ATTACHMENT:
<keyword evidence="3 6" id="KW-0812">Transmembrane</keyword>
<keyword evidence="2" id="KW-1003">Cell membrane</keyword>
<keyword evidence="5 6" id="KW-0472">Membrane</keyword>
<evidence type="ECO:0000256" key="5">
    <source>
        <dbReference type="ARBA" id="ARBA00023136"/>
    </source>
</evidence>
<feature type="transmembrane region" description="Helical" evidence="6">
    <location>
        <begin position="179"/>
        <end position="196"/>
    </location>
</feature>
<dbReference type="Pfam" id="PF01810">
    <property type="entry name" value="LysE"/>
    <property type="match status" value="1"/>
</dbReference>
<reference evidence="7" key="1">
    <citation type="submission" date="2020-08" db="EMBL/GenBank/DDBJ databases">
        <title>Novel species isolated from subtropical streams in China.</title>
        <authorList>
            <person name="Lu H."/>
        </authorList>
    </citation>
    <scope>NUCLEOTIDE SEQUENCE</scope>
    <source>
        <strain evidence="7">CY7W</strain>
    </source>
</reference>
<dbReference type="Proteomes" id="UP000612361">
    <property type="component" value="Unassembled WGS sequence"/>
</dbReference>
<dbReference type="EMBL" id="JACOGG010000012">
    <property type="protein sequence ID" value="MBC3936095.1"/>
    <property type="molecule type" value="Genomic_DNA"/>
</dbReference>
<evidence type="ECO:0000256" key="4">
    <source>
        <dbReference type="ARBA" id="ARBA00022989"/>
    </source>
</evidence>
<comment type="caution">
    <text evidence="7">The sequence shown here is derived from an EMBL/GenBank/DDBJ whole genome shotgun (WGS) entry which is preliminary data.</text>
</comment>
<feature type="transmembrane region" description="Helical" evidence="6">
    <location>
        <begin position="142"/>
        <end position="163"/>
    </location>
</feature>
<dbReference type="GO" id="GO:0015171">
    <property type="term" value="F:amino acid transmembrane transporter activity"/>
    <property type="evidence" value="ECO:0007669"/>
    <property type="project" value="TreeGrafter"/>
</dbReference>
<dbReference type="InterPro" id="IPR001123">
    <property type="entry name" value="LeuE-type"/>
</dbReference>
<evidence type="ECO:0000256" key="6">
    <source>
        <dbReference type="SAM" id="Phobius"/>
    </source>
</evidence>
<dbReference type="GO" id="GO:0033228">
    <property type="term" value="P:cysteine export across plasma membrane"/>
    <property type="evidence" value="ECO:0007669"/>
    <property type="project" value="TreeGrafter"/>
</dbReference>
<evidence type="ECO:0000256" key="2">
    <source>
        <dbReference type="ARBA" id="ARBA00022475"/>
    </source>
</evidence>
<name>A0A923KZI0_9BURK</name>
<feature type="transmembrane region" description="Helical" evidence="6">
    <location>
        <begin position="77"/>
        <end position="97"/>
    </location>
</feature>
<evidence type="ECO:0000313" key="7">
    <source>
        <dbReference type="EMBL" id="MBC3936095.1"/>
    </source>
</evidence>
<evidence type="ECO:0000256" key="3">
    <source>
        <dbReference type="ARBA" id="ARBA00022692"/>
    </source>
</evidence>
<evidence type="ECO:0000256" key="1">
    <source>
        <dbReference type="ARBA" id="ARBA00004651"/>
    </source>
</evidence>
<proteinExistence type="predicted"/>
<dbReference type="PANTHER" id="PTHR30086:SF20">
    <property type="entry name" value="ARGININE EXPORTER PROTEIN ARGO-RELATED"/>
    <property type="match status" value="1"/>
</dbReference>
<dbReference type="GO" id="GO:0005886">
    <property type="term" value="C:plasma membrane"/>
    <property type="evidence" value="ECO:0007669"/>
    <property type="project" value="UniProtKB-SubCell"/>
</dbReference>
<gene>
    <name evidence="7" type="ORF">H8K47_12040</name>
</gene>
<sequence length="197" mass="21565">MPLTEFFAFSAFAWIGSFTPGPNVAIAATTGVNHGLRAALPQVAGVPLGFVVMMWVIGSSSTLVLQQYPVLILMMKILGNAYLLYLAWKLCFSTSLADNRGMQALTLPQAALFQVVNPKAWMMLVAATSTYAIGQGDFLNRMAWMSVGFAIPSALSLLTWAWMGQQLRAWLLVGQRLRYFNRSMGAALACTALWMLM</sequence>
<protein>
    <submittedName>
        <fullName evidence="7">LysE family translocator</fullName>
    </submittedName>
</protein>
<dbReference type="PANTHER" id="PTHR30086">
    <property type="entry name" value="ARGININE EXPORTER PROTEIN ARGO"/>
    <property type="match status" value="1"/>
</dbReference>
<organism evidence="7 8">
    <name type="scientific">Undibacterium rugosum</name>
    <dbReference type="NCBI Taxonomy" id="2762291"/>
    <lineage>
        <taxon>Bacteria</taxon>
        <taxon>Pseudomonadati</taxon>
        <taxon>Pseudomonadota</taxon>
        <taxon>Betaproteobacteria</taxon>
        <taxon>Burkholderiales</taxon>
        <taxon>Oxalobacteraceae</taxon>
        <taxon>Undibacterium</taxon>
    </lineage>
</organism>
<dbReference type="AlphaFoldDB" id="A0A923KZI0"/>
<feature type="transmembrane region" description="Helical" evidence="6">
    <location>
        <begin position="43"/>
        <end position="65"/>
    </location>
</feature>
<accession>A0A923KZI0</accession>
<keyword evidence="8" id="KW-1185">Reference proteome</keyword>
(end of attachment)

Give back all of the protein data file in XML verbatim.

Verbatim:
<keyword evidence="3 6" id="KW-0812">Transmembrane</keyword>
<keyword evidence="2" id="KW-1003">Cell membrane</keyword>
<keyword evidence="5 6" id="KW-0472">Membrane</keyword>
<evidence type="ECO:0000256" key="5">
    <source>
        <dbReference type="ARBA" id="ARBA00023136"/>
    </source>
</evidence>
<feature type="transmembrane region" description="Helical" evidence="6">
    <location>
        <begin position="179"/>
        <end position="196"/>
    </location>
</feature>
<dbReference type="Pfam" id="PF01810">
    <property type="entry name" value="LysE"/>
    <property type="match status" value="1"/>
</dbReference>
<reference evidence="7" key="1">
    <citation type="submission" date="2020-08" db="EMBL/GenBank/DDBJ databases">
        <title>Novel species isolated from subtropical streams in China.</title>
        <authorList>
            <person name="Lu H."/>
        </authorList>
    </citation>
    <scope>NUCLEOTIDE SEQUENCE</scope>
    <source>
        <strain evidence="7">CY7W</strain>
    </source>
</reference>
<dbReference type="Proteomes" id="UP000612361">
    <property type="component" value="Unassembled WGS sequence"/>
</dbReference>
<dbReference type="EMBL" id="JACOGG010000012">
    <property type="protein sequence ID" value="MBC3936095.1"/>
    <property type="molecule type" value="Genomic_DNA"/>
</dbReference>
<evidence type="ECO:0000256" key="4">
    <source>
        <dbReference type="ARBA" id="ARBA00022989"/>
    </source>
</evidence>
<comment type="caution">
    <text evidence="7">The sequence shown here is derived from an EMBL/GenBank/DDBJ whole genome shotgun (WGS) entry which is preliminary data.</text>
</comment>
<feature type="transmembrane region" description="Helical" evidence="6">
    <location>
        <begin position="142"/>
        <end position="163"/>
    </location>
</feature>
<dbReference type="GO" id="GO:0015171">
    <property type="term" value="F:amino acid transmembrane transporter activity"/>
    <property type="evidence" value="ECO:0007669"/>
    <property type="project" value="TreeGrafter"/>
</dbReference>
<dbReference type="InterPro" id="IPR001123">
    <property type="entry name" value="LeuE-type"/>
</dbReference>
<evidence type="ECO:0000256" key="6">
    <source>
        <dbReference type="SAM" id="Phobius"/>
    </source>
</evidence>
<dbReference type="GO" id="GO:0033228">
    <property type="term" value="P:cysteine export across plasma membrane"/>
    <property type="evidence" value="ECO:0007669"/>
    <property type="project" value="TreeGrafter"/>
</dbReference>
<evidence type="ECO:0000256" key="2">
    <source>
        <dbReference type="ARBA" id="ARBA00022475"/>
    </source>
</evidence>
<name>A0A923KZI0_9BURK</name>
<feature type="transmembrane region" description="Helical" evidence="6">
    <location>
        <begin position="77"/>
        <end position="97"/>
    </location>
</feature>
<evidence type="ECO:0000313" key="7">
    <source>
        <dbReference type="EMBL" id="MBC3936095.1"/>
    </source>
</evidence>
<evidence type="ECO:0000256" key="3">
    <source>
        <dbReference type="ARBA" id="ARBA00022692"/>
    </source>
</evidence>
<evidence type="ECO:0000256" key="1">
    <source>
        <dbReference type="ARBA" id="ARBA00004651"/>
    </source>
</evidence>
<proteinExistence type="predicted"/>
<dbReference type="PANTHER" id="PTHR30086:SF20">
    <property type="entry name" value="ARGININE EXPORTER PROTEIN ARGO-RELATED"/>
    <property type="match status" value="1"/>
</dbReference>
<dbReference type="GO" id="GO:0005886">
    <property type="term" value="C:plasma membrane"/>
    <property type="evidence" value="ECO:0007669"/>
    <property type="project" value="UniProtKB-SubCell"/>
</dbReference>
<gene>
    <name evidence="7" type="ORF">H8K47_12040</name>
</gene>
<sequence length="197" mass="21565">MPLTEFFAFSAFAWIGSFTPGPNVAIAATTGVNHGLRAALPQVAGVPLGFVVMMWVIGSSSTLVLQQYPVLILMMKILGNAYLLYLAWKLCFSTSLADNRGMQALTLPQAALFQVVNPKAWMMLVAATSTYAIGQGDFLNRMAWMSVGFAIPSALSLLTWAWMGQQLRAWLLVGQRLRYFNRSMGAALACTALWMLM</sequence>
<protein>
    <submittedName>
        <fullName evidence="7">LysE family translocator</fullName>
    </submittedName>
</protein>
<dbReference type="PANTHER" id="PTHR30086">
    <property type="entry name" value="ARGININE EXPORTER PROTEIN ARGO"/>
    <property type="match status" value="1"/>
</dbReference>
<organism evidence="7 8">
    <name type="scientific">Undibacterium rugosum</name>
    <dbReference type="NCBI Taxonomy" id="2762291"/>
    <lineage>
        <taxon>Bacteria</taxon>
        <taxon>Pseudomonadati</taxon>
        <taxon>Pseudomonadota</taxon>
        <taxon>Betaproteobacteria</taxon>
        <taxon>Burkholderiales</taxon>
        <taxon>Oxalobacteraceae</taxon>
        <taxon>Undibacterium</taxon>
    </lineage>
</organism>
<dbReference type="AlphaFoldDB" id="A0A923KZI0"/>
<feature type="transmembrane region" description="Helical" evidence="6">
    <location>
        <begin position="43"/>
        <end position="65"/>
    </location>
</feature>
<accession>A0A923KZI0</accession>
<keyword evidence="8" id="KW-1185">Reference proteome</keyword>